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Genomic islands link secondary metabolism to functional adaptation in marine Actinobacteria.

Penn K, Jenkins C, Nett M, Udwary DW, Gontang EA, McGlinchey RP, Foster B, Lapidus A, Podell S, Allen EE, Moore BS, Jensen PR - ISME J (2009)

Bottom Line: These islands are enriched in genes associated with secondary metabolite biosynthesis providing evidence that secondary metabolism is linked to functional adaptation.Genome evolution is dominated by gene duplication and acquisition, which in the case of secondary metabolism provide immediate opportunities for the production of new bioactive products.Evidence that secondary metabolic pathways are exchanged horizontally, coupled with earlier evidence for fixation among globally distributed populations, supports a functional role and suggests that the acquisition of natural product biosynthetic gene clusters represents a previously unrecognized force driving bacterial diversification.

View Article: PubMed Central - PubMed

Affiliation: Center for Marine Biotechnology and Biomedicine, Scripps Institution of Oceanography, University of California San Diego, La Jolla, CA 92093, USA.

ABSTRACT
Genomic islands have been shown to harbor functional traits that differentiate ecologically distinct populations of environmental bacteria. A comparative analysis of the complete genome sequences of the marine Actinobacteria Salinispora tropica and Salinispora arenicola reveals that 75% of the species-specific genes are located in 21 genomic islands. These islands are enriched in genes associated with secondary metabolite biosynthesis providing evidence that secondary metabolism is linked to functional adaptation. Secondary metabolism accounts for 8.8% and 10.9% of the genes in the S. tropica and S. arenicola genomes, respectively, and represents the major functional category of annotated genes that differentiates the two species. Genomic islands harbor all 25 of the species-specific biosynthetic pathways, the majority of which occur in S. arenicola and may contribute to the cosmopolitan distribution of this species. Genome evolution is dominated by gene duplication and acquisition, which in the case of secondary metabolism provide immediate opportunities for the production of new bioactive products. Evidence that secondary metabolic pathways are exchanged horizontally, coupled with earlier evidence for fixation among globally distributed populations, supports a functional role and suggests that the acquisition of natural product biosynthetic gene clusters represents a previously unrecognized force driving bacterial diversification. Species-specific differences observed in clustered regularly interspaced short palindromic repeat sequences suggest that S. arenicola may possess a higher level of phage immunity, whereas a highly duplicated family of polymorphic membrane proteins provides evidence for a new mechanism of marine adaptation in Gram-positive bacteria.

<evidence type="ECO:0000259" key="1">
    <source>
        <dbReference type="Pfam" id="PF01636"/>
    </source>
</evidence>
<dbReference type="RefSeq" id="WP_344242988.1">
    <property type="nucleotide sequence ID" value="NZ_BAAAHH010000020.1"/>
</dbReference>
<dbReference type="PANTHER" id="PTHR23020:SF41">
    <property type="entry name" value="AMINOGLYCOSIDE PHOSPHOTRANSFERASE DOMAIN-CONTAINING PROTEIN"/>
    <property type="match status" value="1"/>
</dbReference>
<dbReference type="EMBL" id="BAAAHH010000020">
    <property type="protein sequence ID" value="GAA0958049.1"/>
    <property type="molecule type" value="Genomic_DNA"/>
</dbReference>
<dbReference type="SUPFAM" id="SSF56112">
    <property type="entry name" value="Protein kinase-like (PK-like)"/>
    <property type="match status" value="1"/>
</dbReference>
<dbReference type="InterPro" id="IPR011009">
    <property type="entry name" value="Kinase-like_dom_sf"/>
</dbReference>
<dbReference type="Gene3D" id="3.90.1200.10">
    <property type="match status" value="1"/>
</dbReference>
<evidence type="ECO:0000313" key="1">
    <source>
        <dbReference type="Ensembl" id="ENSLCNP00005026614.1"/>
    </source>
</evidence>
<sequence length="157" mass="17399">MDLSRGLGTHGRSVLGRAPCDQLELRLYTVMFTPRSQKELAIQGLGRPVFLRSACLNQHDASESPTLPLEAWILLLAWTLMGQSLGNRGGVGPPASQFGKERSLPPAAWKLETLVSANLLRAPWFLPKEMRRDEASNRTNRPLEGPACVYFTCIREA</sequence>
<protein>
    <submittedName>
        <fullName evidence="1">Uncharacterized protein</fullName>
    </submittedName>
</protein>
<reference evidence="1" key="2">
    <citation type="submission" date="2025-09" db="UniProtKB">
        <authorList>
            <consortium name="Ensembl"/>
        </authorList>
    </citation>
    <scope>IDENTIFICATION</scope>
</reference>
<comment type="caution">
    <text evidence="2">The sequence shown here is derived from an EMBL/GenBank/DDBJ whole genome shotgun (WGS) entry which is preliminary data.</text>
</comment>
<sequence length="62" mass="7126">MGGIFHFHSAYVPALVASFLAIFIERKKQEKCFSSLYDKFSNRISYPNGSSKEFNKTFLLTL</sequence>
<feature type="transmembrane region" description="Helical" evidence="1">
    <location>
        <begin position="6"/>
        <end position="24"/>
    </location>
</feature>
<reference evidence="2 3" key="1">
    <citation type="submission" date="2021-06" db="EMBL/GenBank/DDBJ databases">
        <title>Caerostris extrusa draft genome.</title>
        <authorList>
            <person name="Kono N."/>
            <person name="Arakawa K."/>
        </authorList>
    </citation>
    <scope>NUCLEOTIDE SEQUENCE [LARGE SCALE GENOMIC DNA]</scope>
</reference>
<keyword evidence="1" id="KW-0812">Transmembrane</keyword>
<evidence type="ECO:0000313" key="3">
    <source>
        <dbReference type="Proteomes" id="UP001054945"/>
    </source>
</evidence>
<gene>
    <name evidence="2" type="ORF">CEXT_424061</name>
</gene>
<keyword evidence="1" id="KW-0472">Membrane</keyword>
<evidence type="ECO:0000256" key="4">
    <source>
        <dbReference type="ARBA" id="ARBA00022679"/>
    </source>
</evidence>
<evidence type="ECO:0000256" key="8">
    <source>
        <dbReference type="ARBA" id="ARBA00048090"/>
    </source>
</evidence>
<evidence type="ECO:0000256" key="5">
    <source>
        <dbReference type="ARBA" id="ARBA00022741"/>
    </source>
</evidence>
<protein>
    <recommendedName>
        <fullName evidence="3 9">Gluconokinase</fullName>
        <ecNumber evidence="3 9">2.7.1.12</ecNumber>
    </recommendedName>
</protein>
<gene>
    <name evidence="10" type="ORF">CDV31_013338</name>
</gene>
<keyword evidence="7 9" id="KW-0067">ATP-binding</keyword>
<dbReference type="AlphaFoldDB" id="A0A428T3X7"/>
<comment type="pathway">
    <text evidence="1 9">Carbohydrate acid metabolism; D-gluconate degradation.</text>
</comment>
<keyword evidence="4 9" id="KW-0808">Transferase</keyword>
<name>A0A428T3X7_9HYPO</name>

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Composition, evolutionary history, and function of island genes in S. tropica (ST) and S. arenicola (SA). (a) 3040 genes comprising 21 genomic islands were analyzed for positional orthology (ie., the gene is part of the shared “core” genome), re-arranged orthology (ie., the gene is present in the other genome but not in the same position or island), and species-specificity (gene totals presented in wedges). (b) The ST and SA species-specific island genes were analyzed for evidence of parology, xenology, and HGT. Pseudogenes and the number of genes with no evidence for any of these processes were also identified. (c) Functional annotation of the species-specific island genes. (d) Distribution of species-specific island genes that have no evidence for HGT or parology among 27 Actinobacterial genomes.
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Figure 3: Composition, evolutionary history, and function of island genes in S. tropica (ST) and S. arenicola (SA). (a) 3040 genes comprising 21 genomic islands were analyzed for positional orthology (ie., the gene is part of the shared “core” genome), re-arranged orthology (ie., the gene is present in the other genome but not in the same position or island), and species-specificity (gene totals presented in wedges). (b) The ST and SA species-specific island genes were analyzed for evidence of parology, xenology, and HGT. Pseudogenes and the number of genes with no evidence for any of these processes were also identified. (c) Functional annotation of the species-specific island genes. (d) Distribution of species-specific island genes that have no evidence for HGT or parology among 27 Actinobacterial genomes.

Mentions: The 21 genomic islands are not contiguous regions of species-specific DNA but were instead created by a complex process of gene acquisition, loss, duplication, and inactivation (Figure 3). The overall composition, evolutionary history, and function of the island genes are similar in both strains, with duplication and HGT accounting for the majority of genes and secondary metabolism representing the largest functionally annotated category. Remarkably, 42% of the rearranged island orthologs fall within other islands indicating that inter-island movement or “island hopping” is common, thus providing support for the hypothesis that islands undergo continual rearrangement (Coleman et al 2006). There is dramatic, operon-scale evidence of this process in the shared yersiniabactin pathways (ST sid2 and SA sid1), which occur in islands 15 and 10, respectively, and in the unknown dipeptide pathways (ST nrps1 and SA nrps3), which occur in islands 4 and 15, respectively. In both cases, these pathways remain intact yet are located in different islands in the two strains (Figure 1, Table 2, 3). There is also evidence of cluster fragmentation in the 10-membered enediyne gene set SA pks3, which contains the core set of genes associated with calicheamicin biosynthesis (Figure S2) (Ahlert et al 2002), yet is split by the introduction of 145 kb of DNA from three different biosynthetic loci (island 10, Figure 1). The conserved fragments appear to encode the biosynthesis of a calicheamicin anolog, while flanking genes display a high level of gene duplication and rearrangement indicative of active pathway evolution. Cluster fragmentation is also observed in the 9-membered enediyne PKS cluster SA pks1(A-C), which is scattered across the genome in islands 4, 10, and 21 (Figure 1, Table 3).